After falling off the radar screens for several weeks, Microsoft's proposed merger with Yahoo is back in the news feeds. First, Ballmer sent a letter to the Yahoo board, drawing a three week line in the sand after which Microsoft would (possibly) lower its bid and/or start a proxy battle that could lead to the replacement of Yahoo's directors. Next, Yahoo tried an ad-sense linkup with Google to see if it can eke out more revenue by...extending Google's ad reach (an odd gambit, in my opinion, as that would seem to make Google's ad network that much more valuable, and be a vote of no-confidence in their own).
Just to mix things up a bit, rumor has it that Microsoft might double up with Rupert Murdoch's News Corp on the bid. This would make a rather formidable grouping of Internet media sites, including MSN, Yahoo, MySpace, and two major news networks (MSNBC and Fox). If Microsoft could keep Facebook, another ally, happy, it would have deep linkages into all the major social networking sites.
That would surely boost the value of the Microsoft / Yahoo ad network, which is the whole point to this proposed merger (in my opinion), and the likely reason that Google is tripping over itself to prevent the merger from happening.
I still, however, can't get over my vague unease about the whole project. Granted, I understand completely why Microsoft executives are interested in doing this. Monetizing free (as in cost) software is essential now, and will only become more so in the future. Further, with News Corp's possible involvement, the scope of the deal starts to reach ground-shifting proportions (as are the sums of money involved).
My concerns, however, are more cultural...at least from a Microsoft standpoint. Assuming that the merger goes forward, with or without News Corp's partnership, I'm left wondering what kind of company Microsoft would be in the aftermath?
When I asked that question awhile ago in a piece searching for a core identity, Mr. Kidding (of "Yagotta B." fame) noted that I would have an equally hard time finding a central theme in General Electric's business. There are, however, fundamental differences between GE and a software - or even computer hardware - company.
Most IT companies I can think of have some form of readily-identifiable central theme. Apple is a maker of consumer-oriented hardware products. Oracle is a maker of databases and the software that feeds it. Skype is a maker of communications products, even if they have tie-ins to online auctions sites (which makes sense, as eBay now owns them).
Google is harder, though I would call them mostly a web software company backed by the revenue gusher of the most successful Internet ad network in existence. Though they are diving off into non-web application directions (e.g. the Android SDK), I would argue that has more to do with Google's desire to extend the web platform onto as many devices as possible, using that reach as a "Trojan horse" for their ad network.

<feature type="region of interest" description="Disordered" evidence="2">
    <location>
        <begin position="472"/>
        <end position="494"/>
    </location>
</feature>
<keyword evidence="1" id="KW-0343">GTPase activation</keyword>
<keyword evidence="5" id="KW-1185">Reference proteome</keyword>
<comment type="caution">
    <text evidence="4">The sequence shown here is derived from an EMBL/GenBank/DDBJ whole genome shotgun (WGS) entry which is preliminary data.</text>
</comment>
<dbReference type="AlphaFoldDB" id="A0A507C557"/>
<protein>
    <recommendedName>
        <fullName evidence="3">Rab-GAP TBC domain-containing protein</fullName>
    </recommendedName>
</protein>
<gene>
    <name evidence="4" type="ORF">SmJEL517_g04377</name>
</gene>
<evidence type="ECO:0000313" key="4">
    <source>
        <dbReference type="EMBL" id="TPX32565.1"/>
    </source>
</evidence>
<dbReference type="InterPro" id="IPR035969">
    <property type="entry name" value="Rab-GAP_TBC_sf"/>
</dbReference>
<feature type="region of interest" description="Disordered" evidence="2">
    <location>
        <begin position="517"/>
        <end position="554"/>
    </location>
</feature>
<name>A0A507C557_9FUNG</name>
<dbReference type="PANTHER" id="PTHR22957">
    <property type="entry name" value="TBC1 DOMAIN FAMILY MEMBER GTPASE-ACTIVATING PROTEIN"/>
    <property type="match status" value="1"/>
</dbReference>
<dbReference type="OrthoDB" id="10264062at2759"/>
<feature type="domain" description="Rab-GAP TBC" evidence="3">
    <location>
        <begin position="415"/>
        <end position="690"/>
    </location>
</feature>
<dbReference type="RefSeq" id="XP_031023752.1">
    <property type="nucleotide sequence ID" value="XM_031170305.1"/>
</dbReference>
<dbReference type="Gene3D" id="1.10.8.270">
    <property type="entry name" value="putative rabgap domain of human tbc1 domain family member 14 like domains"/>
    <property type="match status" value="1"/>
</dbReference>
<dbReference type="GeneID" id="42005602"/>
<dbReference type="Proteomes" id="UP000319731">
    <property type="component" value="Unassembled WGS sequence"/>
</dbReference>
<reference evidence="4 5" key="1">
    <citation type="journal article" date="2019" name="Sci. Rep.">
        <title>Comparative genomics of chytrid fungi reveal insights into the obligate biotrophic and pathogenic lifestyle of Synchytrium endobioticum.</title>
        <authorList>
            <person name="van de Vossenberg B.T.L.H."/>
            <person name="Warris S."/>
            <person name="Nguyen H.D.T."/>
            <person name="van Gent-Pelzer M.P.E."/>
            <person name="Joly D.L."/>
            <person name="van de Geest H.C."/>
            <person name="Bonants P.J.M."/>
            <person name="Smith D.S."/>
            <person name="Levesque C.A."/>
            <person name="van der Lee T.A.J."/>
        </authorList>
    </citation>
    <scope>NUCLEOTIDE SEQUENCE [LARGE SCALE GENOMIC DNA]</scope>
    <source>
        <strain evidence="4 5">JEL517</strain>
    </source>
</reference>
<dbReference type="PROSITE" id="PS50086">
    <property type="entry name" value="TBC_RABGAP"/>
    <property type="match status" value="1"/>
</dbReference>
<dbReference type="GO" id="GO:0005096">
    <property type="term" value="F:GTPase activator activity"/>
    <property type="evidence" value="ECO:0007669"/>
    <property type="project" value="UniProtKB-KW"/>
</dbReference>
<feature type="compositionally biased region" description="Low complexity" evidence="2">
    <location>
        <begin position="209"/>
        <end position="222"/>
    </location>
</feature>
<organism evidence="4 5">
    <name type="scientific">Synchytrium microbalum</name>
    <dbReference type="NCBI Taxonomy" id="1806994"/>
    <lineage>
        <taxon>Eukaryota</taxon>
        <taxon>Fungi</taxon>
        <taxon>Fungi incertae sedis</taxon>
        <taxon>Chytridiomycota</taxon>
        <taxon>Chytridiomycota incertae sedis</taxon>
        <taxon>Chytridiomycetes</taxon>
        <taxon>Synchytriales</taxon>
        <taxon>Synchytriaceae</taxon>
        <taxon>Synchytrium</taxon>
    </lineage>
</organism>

Oddballs do exist, such as IBM. There was once a time when it was pretty clear what IBM did. They made hardware, for the most part, and their software business was viewed more as something that made their hardware valuable (though that is still to a certain extent the case as software sales as such are not an important part of their business; that makes it easier for them to enthusiastically embrace open source across its product lines). These days, however, one would have to argue that consulting holds a cherished place in their revenue temple, and patent licensing has turned into a massive business in its own right.
Perhaps IBM is an instructive example. It's easier to have clarity of purpose when you are a smaller company. A large company like Microsoft, however, is going to have a lot more product stakes in the fire. Perhaps it's natural for large IT companies to end up looking like IBM. That doesn't mean, however, that there isn't value in trying to create a core identity that is rigorously applied across business lines.
I've proposed that Microsoft should embrace its platform core, as it constitutes a unique competitive advantage on Microsoft's part. Embracing it more fully would mean there should be more top-down central control over technologies used across product lines than Microsoft historically has been comfortable imposing.
I don't think that it's worth stopping a merger with Yahoo to sit around navel-gazing about existential issues related to Microsoft culture. I do, however, think it's important, and think it would help greatly in the merger of cultures that automatically comes with a merger of corporate entities.